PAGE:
This short paper, together with the response to comments by Casella and McCoy, may provide an OK overview of some issues/ideas, and as I’m making it available for my upcoming PH500 seminar*, I thought I’d post it too. The paper itself was a 15-minute presentation at the Ecological Society of America in 1998; my response to criticisms, around the same length, was requested much later. While in some ways the time lag shows, e.g., McCoy’s reference to “reductionist” accounts–part of the popular constructive leanings of the time; scant mention of Bayesian developments taking place around then, it is simple and short and non-technical **. Also, as I should hope, my own views have gone considerably beyond what I wrote then.
(Taper and Lele did an excellent job with this volume, as long as it took, particularly interspersing the commentary. I recommend it!***)
Mayo, D. (2004). “An Error-Statistical Philosophy of Evidence” in M. Taper and S. Lele (eds.) The Nature of Scientific Evidence: Statistical, Philosophical and Empirical Considerations. Chicago: University of Chicago Press: 79-118 (with discussion).
Despite the widespread use of error-statistical methods in science, these methods have been the subject of enormous criticism, giving rise to the popular statistical reform” movement and bolstering subjective Bayesian philosophy of science. Given the new emphasis of philosophers of science on scientific practice, it is surprising to find they are rarely called upon to shed light on the large literature now arising from debates about these reforms—debates that are so often philosophical. I have long proposed reinterpreting standard statistical tests as tools for obtaining experimental knowledge. In my account of testing, data x are evidence for a hypothesis H to the extent that H passes a severe test with x. The familiar statistical hypotheses as I see them serve to ask questions about the presence of key errors: mistaking real effects for chance, or mistakes about parameter values, causes, and experimental assumptions. An experimental result is a good indication that an error is absent if there is a very high probability that the error would have been detected if it existed, and yet it was not detected. These results provide a good (poor) indication of a hypothesis H to the extent that H passes a test with high (low) severity. Tests with low error probabilities are justified by the corresponding reasoning for hypotheses that pass severe tests.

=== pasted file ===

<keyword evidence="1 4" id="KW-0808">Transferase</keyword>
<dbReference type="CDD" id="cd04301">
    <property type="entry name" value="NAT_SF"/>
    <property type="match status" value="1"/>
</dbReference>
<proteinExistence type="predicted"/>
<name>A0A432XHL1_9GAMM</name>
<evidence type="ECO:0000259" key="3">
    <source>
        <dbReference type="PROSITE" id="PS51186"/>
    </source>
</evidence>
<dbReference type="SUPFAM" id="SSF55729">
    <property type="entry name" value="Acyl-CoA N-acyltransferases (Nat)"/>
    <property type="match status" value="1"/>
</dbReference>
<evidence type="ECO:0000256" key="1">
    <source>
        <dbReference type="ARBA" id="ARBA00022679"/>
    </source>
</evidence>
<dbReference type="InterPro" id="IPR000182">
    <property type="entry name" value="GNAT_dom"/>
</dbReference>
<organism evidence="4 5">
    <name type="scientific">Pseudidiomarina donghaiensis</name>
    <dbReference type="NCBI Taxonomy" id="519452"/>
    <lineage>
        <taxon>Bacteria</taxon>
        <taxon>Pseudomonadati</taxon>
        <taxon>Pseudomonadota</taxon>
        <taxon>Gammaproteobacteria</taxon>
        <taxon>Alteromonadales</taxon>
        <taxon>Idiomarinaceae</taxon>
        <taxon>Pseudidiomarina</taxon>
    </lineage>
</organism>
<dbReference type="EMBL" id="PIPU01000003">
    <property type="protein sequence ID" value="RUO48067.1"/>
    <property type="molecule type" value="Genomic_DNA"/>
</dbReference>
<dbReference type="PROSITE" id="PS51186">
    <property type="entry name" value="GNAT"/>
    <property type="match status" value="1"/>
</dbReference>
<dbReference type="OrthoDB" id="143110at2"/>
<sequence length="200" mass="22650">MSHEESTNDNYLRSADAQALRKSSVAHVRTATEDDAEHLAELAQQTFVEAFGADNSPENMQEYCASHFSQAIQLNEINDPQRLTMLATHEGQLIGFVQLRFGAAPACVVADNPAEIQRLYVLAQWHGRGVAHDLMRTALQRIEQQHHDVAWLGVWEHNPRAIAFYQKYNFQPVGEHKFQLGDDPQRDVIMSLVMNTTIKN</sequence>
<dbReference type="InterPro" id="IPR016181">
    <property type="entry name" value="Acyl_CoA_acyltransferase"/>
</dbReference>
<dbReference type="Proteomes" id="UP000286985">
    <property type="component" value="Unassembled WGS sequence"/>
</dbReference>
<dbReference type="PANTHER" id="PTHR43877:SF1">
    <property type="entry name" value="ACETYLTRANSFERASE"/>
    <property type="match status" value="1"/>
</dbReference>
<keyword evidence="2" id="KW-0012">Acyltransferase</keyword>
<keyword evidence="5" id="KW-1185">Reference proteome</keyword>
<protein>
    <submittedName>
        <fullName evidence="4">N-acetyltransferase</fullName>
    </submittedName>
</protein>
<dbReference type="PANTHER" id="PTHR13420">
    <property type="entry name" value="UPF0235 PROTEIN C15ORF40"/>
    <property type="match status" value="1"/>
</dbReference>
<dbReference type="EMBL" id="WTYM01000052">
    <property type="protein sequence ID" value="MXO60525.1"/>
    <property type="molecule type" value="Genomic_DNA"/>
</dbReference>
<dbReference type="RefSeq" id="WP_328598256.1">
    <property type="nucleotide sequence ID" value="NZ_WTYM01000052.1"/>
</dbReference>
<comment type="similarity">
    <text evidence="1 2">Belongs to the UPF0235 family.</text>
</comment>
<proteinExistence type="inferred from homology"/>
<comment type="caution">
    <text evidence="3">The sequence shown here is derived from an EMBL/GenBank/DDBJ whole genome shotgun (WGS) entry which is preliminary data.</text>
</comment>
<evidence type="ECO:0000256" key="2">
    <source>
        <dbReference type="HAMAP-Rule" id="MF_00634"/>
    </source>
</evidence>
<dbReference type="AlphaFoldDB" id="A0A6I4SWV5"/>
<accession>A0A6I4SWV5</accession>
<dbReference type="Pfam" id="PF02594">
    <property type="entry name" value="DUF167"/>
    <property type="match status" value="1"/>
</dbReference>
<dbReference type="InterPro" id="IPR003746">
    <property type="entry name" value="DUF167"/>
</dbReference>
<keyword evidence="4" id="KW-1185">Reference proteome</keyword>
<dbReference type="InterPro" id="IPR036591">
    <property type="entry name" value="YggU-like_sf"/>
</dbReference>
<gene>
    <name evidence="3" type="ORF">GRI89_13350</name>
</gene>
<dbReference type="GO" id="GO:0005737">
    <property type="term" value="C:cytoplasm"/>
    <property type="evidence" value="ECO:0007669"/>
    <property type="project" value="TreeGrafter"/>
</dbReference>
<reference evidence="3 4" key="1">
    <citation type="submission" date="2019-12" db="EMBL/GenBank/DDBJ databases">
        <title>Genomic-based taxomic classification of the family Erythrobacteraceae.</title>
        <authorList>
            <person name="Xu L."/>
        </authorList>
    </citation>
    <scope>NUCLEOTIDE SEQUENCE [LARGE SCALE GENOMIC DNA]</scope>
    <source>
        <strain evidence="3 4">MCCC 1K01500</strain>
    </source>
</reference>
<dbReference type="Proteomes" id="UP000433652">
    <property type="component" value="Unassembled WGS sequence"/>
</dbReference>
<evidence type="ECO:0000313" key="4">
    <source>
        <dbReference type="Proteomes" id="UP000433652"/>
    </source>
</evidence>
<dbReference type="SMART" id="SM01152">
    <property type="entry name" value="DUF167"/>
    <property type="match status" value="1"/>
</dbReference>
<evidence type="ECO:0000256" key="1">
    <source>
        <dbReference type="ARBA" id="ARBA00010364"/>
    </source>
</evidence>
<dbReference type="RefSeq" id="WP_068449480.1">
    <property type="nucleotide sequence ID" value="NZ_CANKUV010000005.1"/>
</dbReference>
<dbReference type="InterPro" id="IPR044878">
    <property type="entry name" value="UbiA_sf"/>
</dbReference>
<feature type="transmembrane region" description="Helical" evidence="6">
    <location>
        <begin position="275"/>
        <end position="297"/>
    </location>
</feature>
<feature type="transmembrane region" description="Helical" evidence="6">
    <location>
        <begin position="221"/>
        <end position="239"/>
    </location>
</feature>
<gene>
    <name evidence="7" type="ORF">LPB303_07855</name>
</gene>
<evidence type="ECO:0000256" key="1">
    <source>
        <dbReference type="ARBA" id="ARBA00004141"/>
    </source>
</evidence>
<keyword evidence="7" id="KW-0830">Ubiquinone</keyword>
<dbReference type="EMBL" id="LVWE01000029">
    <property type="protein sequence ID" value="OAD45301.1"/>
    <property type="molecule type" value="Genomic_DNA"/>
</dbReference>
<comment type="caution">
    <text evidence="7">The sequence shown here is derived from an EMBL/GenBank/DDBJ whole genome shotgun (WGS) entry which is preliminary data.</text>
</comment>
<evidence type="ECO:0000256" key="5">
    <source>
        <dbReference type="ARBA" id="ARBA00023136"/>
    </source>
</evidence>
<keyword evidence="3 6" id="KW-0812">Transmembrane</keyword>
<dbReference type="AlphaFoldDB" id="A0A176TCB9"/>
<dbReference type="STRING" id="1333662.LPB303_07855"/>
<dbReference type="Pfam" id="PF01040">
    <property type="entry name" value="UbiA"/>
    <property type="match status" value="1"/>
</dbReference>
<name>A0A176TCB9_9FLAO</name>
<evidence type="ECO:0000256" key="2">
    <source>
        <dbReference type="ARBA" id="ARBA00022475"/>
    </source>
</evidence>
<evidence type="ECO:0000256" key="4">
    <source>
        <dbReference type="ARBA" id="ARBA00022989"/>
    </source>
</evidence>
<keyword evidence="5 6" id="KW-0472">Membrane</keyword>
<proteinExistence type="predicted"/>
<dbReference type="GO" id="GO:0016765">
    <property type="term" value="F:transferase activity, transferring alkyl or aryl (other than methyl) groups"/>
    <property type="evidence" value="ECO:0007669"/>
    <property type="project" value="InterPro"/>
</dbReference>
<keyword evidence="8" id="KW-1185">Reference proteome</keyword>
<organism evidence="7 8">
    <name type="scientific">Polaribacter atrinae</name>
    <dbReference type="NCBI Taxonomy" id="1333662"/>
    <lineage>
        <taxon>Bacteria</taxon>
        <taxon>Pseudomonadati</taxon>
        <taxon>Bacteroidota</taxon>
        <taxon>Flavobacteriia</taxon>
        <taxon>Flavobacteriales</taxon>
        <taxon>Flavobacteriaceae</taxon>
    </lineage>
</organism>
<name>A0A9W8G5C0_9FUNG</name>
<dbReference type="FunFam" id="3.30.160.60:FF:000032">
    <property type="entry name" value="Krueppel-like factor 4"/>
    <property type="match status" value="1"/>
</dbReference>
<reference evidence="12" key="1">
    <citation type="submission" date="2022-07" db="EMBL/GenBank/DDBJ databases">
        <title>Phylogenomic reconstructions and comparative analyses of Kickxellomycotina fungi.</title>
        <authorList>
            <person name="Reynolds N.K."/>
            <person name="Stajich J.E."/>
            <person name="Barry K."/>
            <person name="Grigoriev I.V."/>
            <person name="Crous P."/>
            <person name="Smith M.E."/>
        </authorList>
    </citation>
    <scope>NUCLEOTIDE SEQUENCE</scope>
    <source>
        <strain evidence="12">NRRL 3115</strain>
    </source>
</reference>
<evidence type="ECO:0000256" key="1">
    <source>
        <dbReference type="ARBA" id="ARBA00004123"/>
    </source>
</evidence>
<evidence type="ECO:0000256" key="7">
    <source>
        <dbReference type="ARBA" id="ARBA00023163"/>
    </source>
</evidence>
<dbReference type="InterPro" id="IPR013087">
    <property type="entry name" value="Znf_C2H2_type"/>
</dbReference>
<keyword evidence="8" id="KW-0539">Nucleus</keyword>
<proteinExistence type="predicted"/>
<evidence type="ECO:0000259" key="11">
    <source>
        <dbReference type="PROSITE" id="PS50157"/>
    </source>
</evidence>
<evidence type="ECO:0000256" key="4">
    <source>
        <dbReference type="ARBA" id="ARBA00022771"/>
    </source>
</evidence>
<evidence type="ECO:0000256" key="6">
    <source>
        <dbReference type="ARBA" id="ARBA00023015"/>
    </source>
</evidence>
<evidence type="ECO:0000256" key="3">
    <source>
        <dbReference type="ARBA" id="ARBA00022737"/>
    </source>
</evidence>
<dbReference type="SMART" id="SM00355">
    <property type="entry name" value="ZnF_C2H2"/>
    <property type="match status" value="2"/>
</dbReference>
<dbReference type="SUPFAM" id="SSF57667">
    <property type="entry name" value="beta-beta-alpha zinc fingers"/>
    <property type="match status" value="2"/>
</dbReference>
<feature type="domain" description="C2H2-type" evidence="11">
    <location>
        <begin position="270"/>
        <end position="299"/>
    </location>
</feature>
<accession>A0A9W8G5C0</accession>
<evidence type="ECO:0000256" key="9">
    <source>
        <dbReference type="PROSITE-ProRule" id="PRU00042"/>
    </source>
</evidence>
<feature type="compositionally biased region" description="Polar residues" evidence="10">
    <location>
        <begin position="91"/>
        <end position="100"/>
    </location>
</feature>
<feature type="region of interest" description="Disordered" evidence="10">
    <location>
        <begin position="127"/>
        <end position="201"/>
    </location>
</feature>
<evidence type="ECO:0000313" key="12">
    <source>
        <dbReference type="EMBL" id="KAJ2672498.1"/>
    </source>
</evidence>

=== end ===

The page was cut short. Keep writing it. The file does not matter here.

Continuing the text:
*PH500 Contemporary Philosophy of StatisticsAs a visitor of the Centre for Philosophy of Natural and Social Science (CPNSS) at the London School of Economics and Political Science, I am planning to lead 5 seminars in the department of Philosophy, Logic, and Scientific Method this summer (2) and autumn (3) on Contemporary Philosophy of Statistics under the PH500 rubric, (listed under summer term). This will be rather informal, based on the book I am writing with this name. There will be at least one guest seminar leader in the fall. Anyone interested in attending or finding out more may write to me: firstname.lastname@example.org .
Wednesday 6th June 3-5pm T206
Wednesday 13th June 3-5pm T206
Autumn term dates: To Be Announced
**I’ve heard it referred to as “Mayo Lite”.
***Never mind that some of the ecologists are or were somewhat under the spell of likelihoodist Richard Royall. Royall told me that he would have preferred having influence over a less messy field, but he got the ecologists (something like that). Personally, I rather like ecologists.